A felted seascape from my trip to Iona in 2018, adding a sea pebble and a shell for decoration.
A cross stitched embroidery of Staithes, a lovely couple of days with Anna when she came to visit in 2018. Up until this time my own encounter with cross stitching had been following other people’s pattern, using either counted cross stitch patterns or, preferably a printed pattern. Then one day I found a roll of cross stitch fabric in a market stall and I realized that I could design my own! This was one of the first I did. The location is significant in that it’s s version of a print by Kate Lycett, a local Hebden Bridge artist who lives in a home that one of my ancestors kept as an inn. Kate used the print as a note book cover which I gave to Anna and so when we went to Staithes we found the precise spot and I took Ann’s photo there, holding the notebook.
A felted landscape with applique fabric showing the scar of the M62 motorway as seen from the bus to Huddersfield. I found the rusty metal leaves in a bag of old beads for sale at the Friday Hebden Bridge market. The inspiration was a photo of Windy Hill, the highest point on the M62, a photo in Andrew Bibby’s book ‘Backbone of England.’
My poem describing my ‘discovery’ of Crow Nest Wood during the pandemic is shortly to be published in an anthology by the Wednesday Writers, a creative writing group that I participate in . In 2019 I read one of my pieces, about Todmorden market, at the Todmorden book festival, quite a prestigious affair with Simon Armitage participating. The embroidery is simply illustrating my walk through the wood in Springtime, with a daffodils as a tribute to my mum, who would have just turned 100 this week.
A poem recounting my participation in the remembrance day service at Halifax minster as part of the Halifax concert band. I found it very moving to remember the people who had lost their lives during wars in this setting where so many of my ancestors were married and baptized. Later that day I went up to Blackshaw head where a bonfire was lit, part of a whole range of bonfires lit on top of the hills around the Calder Valley. In Blackshaw Head, and commemorated on the war memorial at the chapel, lived one of my ancestors, Giles Sunderland, who lost his life in the first world war. My poem is printed on a tablecloth from a charity store and uses a music ribbon to recall the last post.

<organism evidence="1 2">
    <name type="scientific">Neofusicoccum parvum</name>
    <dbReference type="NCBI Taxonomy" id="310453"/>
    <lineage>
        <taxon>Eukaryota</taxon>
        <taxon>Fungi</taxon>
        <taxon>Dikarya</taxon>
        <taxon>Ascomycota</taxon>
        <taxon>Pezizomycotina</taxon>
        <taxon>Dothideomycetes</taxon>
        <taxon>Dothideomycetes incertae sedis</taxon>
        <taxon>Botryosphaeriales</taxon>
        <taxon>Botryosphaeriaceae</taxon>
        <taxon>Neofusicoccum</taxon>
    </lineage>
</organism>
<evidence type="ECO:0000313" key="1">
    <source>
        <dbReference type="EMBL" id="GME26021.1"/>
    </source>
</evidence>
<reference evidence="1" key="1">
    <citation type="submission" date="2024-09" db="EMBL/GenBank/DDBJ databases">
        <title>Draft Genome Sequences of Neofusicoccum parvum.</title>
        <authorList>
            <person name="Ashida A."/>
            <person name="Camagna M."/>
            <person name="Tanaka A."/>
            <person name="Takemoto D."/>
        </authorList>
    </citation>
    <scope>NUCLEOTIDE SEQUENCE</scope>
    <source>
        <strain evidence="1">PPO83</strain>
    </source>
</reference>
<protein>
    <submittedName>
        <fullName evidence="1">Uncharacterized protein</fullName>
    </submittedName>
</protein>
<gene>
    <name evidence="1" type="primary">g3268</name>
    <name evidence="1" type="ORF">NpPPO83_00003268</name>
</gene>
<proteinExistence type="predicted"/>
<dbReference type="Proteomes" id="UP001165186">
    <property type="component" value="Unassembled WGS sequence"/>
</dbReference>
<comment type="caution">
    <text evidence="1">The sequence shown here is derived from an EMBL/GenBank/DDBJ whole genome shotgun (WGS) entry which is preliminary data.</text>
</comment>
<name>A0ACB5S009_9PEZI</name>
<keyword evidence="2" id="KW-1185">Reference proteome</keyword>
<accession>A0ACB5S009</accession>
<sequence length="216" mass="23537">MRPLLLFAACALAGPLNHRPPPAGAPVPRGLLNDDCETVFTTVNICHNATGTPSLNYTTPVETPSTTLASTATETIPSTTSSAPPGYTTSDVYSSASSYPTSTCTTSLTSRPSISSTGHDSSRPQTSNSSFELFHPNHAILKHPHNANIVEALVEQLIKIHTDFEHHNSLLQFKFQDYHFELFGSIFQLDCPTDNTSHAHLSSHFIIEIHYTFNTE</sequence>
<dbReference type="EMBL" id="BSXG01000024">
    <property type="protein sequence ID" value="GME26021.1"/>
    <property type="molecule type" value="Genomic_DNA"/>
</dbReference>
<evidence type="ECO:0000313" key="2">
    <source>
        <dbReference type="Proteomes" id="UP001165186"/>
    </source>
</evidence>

It wasn’t until I embarked on this cross stitch picture that I realized how long it takes to stitch even such a small picture. This is the view from my living room window and shows nature in all its spring colours. The house is Holme House, now apartments and beyond is the former mill where I spent my first summer alone in Hebden Bridge in 2016. ‘A Room with a View’ refers to E. M Forster’s novel of 1908.
A cross stitched landscape and a reference to Under the Sky, my signed copy of a book of poetry by Pete Sinfield, cofounder and lyricist of King Crimson. The beads and metal leaves come from bags of broken jewelry purchase at Hebden Bridge market. The scene is Heights Road above Mytholmroyd from a photo I took on October 27, 2019.
I stitched this poppy pattern during my trip to California in February 2019. It was during the purchase of this kit that I found the roll of Aida and realized that I could begin designing my own pattern. I have lovely memories of sitting in the historic Hinds House in Santa Cruz and in Anna’s apartment in Oakland, working on this piece. I added three pieces of origami paper that Rachel had sent me and I folded it into flowers.
One of my favourite places to visit in Halifax is Dean Clough Mill, once the largest carpet manufacturing mill in the world, but now a collection of art galleries, studios, apartments, restaurants. I’ve taken all my daughters at various times to explore there and usually we’ve stopped in at the Loom Café, decorated with themes from Alice in Wonderland. This poem was inspired by an ancestor of mine who had worked in the factory from the age of ten, and also of an exhibition about the soldiers’ lives in World War one. The embroidery of the white rabbit in the teacup is based on one of the wall paintings in the café and the cut out card motifs were sent to me by Anna, thinking they might come in useful for one of my craft projects.
In September, 2019, I spent five days staying at a hostel in Kendal in the Lake District. One of my walks took me along a stream in Grasmere with this sign Deep Water, which I recreated with cross stitch. Cold Earth is a reference to the 7th book by Ann Cleeves in the Shetland series. The metal leaf again comes from random bags of beads and jewelry.
Wuthering Depths is a felted landscape of Baitings dam, Ripponden which I walked around for the first time in March, 2020. ‘Wuthering Depths’ by Bette Howell, 1989, tells the story of a Yorkshire family, the Hawkweeds and their attempt to convert their historic old mill into a tourist attraction. I purchased the fabric on which I’ve embroidered the title from a shop in Paris where I spent five days with Anna in January, 2020. The beads in the water come from a bracelet that Anna gave me which eventually fell apart through prolonged wear!
One of the first piece in which I painted the sky on the felt background, and added embroidery to the felted flowers. A metal chain and the brown/orange edging suggests a framed picture hanging on a wall. The ‘sky’ border fabric came from a quilting store that recently moved from Hebden Bridge to Mytholmroyd. I was able to schedule a half hour time slot to select my fabrics, being the only customer in the store.